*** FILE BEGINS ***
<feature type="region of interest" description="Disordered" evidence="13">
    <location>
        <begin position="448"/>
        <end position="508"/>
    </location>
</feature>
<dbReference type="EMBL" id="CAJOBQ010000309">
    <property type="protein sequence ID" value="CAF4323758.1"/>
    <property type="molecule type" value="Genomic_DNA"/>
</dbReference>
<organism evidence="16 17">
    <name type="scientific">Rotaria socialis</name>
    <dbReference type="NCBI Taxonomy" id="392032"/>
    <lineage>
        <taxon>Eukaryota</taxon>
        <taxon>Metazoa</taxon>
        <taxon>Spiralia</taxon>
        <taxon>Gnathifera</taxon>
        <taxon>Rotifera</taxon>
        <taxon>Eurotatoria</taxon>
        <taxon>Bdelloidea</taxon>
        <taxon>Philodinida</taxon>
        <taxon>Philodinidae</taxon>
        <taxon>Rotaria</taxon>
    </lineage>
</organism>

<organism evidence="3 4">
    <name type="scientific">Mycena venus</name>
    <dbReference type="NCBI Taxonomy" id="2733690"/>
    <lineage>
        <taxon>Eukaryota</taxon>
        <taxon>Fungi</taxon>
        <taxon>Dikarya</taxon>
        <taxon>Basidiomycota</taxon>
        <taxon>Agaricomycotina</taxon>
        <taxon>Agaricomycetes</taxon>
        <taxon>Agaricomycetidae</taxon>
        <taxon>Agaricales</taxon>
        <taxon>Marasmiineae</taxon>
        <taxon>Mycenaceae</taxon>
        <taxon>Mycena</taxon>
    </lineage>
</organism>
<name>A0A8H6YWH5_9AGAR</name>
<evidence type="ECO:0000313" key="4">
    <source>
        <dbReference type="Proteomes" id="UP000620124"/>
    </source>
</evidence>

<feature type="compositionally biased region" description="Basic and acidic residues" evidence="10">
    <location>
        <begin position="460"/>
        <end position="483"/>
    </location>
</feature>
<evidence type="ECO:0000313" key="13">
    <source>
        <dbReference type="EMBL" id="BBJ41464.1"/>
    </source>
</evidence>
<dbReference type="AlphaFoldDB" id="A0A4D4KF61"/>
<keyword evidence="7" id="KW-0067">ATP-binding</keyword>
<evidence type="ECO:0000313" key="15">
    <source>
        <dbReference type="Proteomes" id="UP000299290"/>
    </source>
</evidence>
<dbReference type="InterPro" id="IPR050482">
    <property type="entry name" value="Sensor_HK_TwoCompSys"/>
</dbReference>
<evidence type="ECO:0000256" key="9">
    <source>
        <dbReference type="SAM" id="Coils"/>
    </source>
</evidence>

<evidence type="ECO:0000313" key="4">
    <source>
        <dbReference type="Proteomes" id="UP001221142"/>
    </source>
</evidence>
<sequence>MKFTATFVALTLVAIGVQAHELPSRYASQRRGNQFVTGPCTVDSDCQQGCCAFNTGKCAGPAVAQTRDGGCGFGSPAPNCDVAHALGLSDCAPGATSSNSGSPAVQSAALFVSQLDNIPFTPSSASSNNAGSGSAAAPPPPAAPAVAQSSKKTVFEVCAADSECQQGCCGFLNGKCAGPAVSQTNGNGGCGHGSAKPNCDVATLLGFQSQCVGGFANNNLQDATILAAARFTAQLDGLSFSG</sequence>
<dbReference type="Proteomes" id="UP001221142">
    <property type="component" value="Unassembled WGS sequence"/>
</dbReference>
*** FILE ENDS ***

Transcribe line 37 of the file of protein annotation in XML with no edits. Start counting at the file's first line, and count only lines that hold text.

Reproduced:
        <taxon>Agaricomycetidae</taxon>